On average, the odd numbers are significantly higher than the even numbers. The men are usually flat, and double-sided, with the same number in the opposing color on the opposite side.

For my personal sets, we paint the edges of the men with the color of the side they start on, to make them easier to sort for setup.

The Numbers on the Men on each side fall into six "ranks": two ranks of circles, two of triangles, and two of squares. Each rank contains four men on each side. The actual numbers come from straight forward mathematical progressions.

The first rank of rounds can be thought of as the "seeds" for the rest; they are the odd or even numbers less than ten. That is, the evens have 2, 4, 6, and 8; the odds have 3, 5, 7, and 9. Since each rank has four men, each of those flows from a particular seed. (Thus, for the first rank of squares on the even side, one man is based on 2, one on 4, and so on.)

The second rank of rounds are the first rank of rounds squared; thus, on the even side, they are 4, 16, 36, and 64, and on the odd are 9, 25, 49, and 81.

The first rank of triangles are the two rounds added together; thus, on the even side, they are 6 (2 plus 4), 20, 42, and 72, and on the odd are 12, 30, 56, and 90.
The second rank of triangles are the seed plus 1, squared. Thus, on the even side they are 9 (2 plus 1 squared), 25, 49, and 81, and on the odd are 16, 36, 64, and 100.

The first rank of squares are the two triangles added together. Thus, on the even side they are 15 (6 plus 9), 45, 91, and 153, and on the odd are 28, 66, 120, and 190.

The second rank of squares are twice the seed, plus one, squared. Thus, on the even side they are 25 ((2*2)+1, squared), 81, 169, and 289, and on the odd are 49, 121, 225, and 361.

Summarizing all of that into a table, we get::

1st Rounds (x)
2nd Rounds (x2)
1st Triangles (x + x2)
2nd Triangles ((x + 1)2)
1st Squares (x + x2 + (x + 1)2)
2nd Squares ((2x + 1)2)

The Kings::

On each side, one square is replaced by a "King" instead. The king is a large number which happens to be a sum of some square numbers, and takes the form of a pyramid of pieces.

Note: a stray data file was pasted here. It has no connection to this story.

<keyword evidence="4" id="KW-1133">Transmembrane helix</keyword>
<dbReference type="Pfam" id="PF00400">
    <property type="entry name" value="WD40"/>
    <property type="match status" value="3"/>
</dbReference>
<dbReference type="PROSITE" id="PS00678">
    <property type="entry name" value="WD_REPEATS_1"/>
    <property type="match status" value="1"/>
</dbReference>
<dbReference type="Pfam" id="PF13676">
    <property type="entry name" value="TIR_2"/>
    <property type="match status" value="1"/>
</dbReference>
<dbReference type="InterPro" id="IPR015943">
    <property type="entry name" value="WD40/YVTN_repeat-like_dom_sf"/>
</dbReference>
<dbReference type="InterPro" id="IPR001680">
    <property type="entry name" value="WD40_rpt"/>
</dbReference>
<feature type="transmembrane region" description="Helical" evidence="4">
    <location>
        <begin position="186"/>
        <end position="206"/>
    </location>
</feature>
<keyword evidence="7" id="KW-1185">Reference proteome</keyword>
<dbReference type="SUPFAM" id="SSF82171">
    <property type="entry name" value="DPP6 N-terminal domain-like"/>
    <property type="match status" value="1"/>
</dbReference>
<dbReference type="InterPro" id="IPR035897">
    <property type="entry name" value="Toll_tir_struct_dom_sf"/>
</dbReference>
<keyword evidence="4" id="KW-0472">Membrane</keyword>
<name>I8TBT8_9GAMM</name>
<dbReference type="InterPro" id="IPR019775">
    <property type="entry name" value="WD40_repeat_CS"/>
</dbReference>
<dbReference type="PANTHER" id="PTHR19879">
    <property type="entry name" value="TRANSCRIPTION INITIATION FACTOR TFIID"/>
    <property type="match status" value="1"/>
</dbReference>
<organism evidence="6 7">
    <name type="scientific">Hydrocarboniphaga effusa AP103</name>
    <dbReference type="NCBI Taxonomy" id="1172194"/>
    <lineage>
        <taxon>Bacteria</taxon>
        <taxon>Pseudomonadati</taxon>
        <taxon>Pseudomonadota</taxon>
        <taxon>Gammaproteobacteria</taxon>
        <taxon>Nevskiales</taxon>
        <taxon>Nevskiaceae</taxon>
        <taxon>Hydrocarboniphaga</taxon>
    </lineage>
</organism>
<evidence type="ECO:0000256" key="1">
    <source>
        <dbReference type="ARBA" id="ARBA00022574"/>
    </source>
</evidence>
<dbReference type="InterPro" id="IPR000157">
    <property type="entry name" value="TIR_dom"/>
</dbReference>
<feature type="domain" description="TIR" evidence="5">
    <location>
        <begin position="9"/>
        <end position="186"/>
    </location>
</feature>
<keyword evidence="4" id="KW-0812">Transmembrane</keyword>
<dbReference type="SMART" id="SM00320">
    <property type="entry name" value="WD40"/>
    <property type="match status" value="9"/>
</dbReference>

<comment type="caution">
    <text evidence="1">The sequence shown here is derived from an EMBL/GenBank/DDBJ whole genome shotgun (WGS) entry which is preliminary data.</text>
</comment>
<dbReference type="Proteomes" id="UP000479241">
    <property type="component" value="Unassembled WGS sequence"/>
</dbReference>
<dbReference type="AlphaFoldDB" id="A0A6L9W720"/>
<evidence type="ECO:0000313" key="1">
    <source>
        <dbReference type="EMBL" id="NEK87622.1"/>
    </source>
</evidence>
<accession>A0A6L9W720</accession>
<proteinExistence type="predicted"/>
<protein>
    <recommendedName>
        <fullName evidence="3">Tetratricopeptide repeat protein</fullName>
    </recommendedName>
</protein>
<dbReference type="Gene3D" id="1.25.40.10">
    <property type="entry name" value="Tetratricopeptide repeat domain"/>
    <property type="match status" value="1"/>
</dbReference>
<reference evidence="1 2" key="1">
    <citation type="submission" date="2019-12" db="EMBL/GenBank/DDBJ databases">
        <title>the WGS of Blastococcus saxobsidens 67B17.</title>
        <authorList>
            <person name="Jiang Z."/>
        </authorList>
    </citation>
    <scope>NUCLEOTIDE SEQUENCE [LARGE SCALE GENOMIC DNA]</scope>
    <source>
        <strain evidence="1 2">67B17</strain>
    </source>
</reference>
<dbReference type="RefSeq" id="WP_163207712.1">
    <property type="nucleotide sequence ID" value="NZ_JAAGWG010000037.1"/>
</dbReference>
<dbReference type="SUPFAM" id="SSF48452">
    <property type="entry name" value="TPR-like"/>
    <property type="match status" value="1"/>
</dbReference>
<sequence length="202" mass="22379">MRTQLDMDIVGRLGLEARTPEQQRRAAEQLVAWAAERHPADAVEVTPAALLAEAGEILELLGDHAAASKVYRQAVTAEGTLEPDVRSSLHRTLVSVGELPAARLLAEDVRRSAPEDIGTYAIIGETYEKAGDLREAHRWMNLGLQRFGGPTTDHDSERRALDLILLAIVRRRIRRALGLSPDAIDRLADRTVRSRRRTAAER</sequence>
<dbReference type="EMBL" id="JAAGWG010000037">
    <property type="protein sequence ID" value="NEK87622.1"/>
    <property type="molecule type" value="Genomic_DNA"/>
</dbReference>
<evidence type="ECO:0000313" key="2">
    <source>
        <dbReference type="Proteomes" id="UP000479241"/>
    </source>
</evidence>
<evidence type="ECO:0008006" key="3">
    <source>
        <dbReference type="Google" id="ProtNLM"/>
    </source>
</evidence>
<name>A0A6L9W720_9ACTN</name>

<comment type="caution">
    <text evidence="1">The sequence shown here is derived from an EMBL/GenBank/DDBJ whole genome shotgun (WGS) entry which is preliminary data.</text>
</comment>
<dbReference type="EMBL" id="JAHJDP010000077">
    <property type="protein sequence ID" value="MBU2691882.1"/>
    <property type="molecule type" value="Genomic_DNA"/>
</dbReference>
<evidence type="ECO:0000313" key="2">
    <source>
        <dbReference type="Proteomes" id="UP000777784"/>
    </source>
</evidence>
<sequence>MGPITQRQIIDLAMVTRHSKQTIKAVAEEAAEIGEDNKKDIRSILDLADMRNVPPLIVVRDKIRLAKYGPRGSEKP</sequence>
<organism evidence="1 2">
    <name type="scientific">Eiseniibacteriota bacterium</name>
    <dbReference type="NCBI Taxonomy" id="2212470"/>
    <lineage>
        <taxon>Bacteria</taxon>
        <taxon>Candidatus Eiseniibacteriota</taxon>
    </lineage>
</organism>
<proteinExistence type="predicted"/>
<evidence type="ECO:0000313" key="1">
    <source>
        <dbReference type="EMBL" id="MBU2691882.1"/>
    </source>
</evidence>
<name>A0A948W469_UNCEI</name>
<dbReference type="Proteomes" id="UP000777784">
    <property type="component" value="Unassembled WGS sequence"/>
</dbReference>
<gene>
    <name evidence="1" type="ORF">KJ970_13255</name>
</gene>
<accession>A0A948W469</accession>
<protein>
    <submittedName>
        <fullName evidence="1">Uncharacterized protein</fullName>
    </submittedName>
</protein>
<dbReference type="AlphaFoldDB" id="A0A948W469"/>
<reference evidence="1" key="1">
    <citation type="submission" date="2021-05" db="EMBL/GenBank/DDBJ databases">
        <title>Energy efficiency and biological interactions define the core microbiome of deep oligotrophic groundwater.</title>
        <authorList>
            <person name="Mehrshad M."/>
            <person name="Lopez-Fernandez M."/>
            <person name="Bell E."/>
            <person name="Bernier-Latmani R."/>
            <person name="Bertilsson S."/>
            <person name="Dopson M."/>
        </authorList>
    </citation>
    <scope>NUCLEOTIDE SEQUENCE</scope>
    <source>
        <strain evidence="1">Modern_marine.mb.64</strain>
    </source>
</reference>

On the even side, the King is the 91, and is composed of a pyramid of six pieces: a square 36, a square 25, a triangular 16, a triangular 9, a round 4, and a round 1. On the odd side, the King is the 190, and is composed of a pyramid of five pieces: a square 64, a square 49, a triangular 36, a triangular 25, and a round 16.

The Kings are generally treated specially: in most variants, they have enhanced powers of movement, and capturing the opponent's King is at least part of the objective of the game. Usually, the King can be captured intact or piecemeal, capturing its component pieces out of the pyramid.

Details vary from version to version, however.


Since each variant is a bit different, I will only speak in broad generalities here. Roughly speaking, movement happens by turns, as in most board games; each player gets to make one move on his turn.

The three shapes move differently; in general, the squares move furthest and the rounds move least.

Movement is never affected by the number on a piece -- the numbers are relevant mainly for capture.

While each version has a couple of degenerate captures (eg, surrounding a piece completely), capture is generally done mathematically.

The details of this vary greatly, but in general you capture opposing pieces by creating mathematical relationships between those pieces and your own. For example, if two of your men are positioned by an enemy man, and they add up to his value, they capture him. Note that capture frequently does not require actually jumping into the enemy's space, as Chess does; you can often capture simply by setting the position up.

In most versions, captured men can then be subverted;
when you capture the man, you flip him over (so that your color shows), and re-enter him on your side. This is essential in some cases, since most numbers exist only on one side or the other.


There are many, many different ways that a Rhythmomachy game can be won, from very simple "basic" victories to the Great Victories.

The latter involve capturing the enemy king, then using your men to form mathematical sequences in enemy territory. Which victories were allowed varies from version to version, but I would generally recommend some practice just getting the basics before trying to win one of the advanced forms.


Mathematical Proportions::

There are many different kinds of mathematical relationships that can figure in Rhythmomachy. we assume that the reader is capable of dealing with basic arithmetic: addition, subtraction, multiplication, and division.

These will serve you fine in most of the basics of the game. But for the more advanced versions of the game, and for the higher victories, you need to understand the three major forms of Proportions:

Arithmetic, Geometric, and Harmonic

Don't worry about learning these upfront; they can come later. Also, all of the proportions available in the game are available as tables in Fullke's book, the period source from which we took these reconstructions. It is common to look up the proportions in tables, especially at first.

In general, all of these proportions are ways of defining a relationship between three numbers. In all of these examples, we will talk about three numbers A, B, and C, where A is the smallest number and C the largest. we will give examples for each, as well.

Arithmetic Proportion::